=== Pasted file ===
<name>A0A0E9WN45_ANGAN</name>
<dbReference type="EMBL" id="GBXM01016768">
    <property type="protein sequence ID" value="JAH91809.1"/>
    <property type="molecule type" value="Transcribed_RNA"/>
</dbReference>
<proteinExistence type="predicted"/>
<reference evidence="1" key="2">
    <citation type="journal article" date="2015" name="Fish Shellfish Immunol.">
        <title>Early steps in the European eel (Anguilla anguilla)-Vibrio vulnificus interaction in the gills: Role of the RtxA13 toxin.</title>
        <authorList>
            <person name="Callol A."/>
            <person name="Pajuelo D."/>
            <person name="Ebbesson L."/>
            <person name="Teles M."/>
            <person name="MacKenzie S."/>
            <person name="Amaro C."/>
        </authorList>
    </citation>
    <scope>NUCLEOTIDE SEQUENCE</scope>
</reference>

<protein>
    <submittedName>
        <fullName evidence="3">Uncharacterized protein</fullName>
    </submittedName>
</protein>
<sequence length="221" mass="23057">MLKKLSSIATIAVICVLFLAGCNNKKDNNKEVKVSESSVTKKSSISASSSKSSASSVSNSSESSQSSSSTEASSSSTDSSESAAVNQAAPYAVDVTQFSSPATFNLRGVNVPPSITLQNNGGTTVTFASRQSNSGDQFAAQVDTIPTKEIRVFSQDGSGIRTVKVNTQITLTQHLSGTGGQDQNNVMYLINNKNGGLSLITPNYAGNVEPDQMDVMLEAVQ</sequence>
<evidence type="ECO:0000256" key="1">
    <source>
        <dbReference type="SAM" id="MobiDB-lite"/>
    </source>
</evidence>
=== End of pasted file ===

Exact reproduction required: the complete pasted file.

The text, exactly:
<name>A0A0E9WN45_ANGAN</name>
<dbReference type="EMBL" id="GBXM01016768">
    <property type="protein sequence ID" value="JAH91809.1"/>
    <property type="molecule type" value="Transcribed_RNA"/>
</dbReference>
<proteinExistence type="predicted"/>
<reference evidence="1" key="2">
    <citation type="journal article" date="2015" name="Fish Shellfish Immunol.">
        <title>Early steps in the European eel (Anguilla anguilla)-Vibrio vulnificus interaction in the gills: Role of the RtxA13 toxin.</title>
        <authorList>
            <person name="Callol A."/>
            <person name="Pajuelo D."/>
            <person name="Ebbesson L."/>
            <person name="Teles M."/>
            <person name="MacKenzie S."/>
            <person name="Amaro C."/>
        </authorList>
    </citation>
    <scope>NUCLEOTIDE SEQUENCE</scope>
</reference>

<protein>
    <submittedName>
        <fullName evidence="3">Uncharacterized protein</fullName>
    </submittedName>
</protein>
<sequence length="221" mass="23057">MLKKLSSIATIAVICVLFLAGCNNKKDNNKEVKVSESSVTKKSSISASSSKSSASSVSNSSESSQSSSSTEASSSSTDSSESAAVNQAAPYAVDVTQFSSPATFNLRGVNVPPSITLQNNGGTTVTFASRQSNSGDQFAAQVDTIPTKEIRVFSQDGSGIRTVKVNTQITLTQHLSGTGGQDQNNVMYLINNKNGGLSLITPNYAGNVEPDQMDVMLEAVQ</sequence>
<evidence type="ECO:0000256" key="1">
    <source>
        <dbReference type="SAM" id="MobiDB-lite"/>
    </source>
</evidence>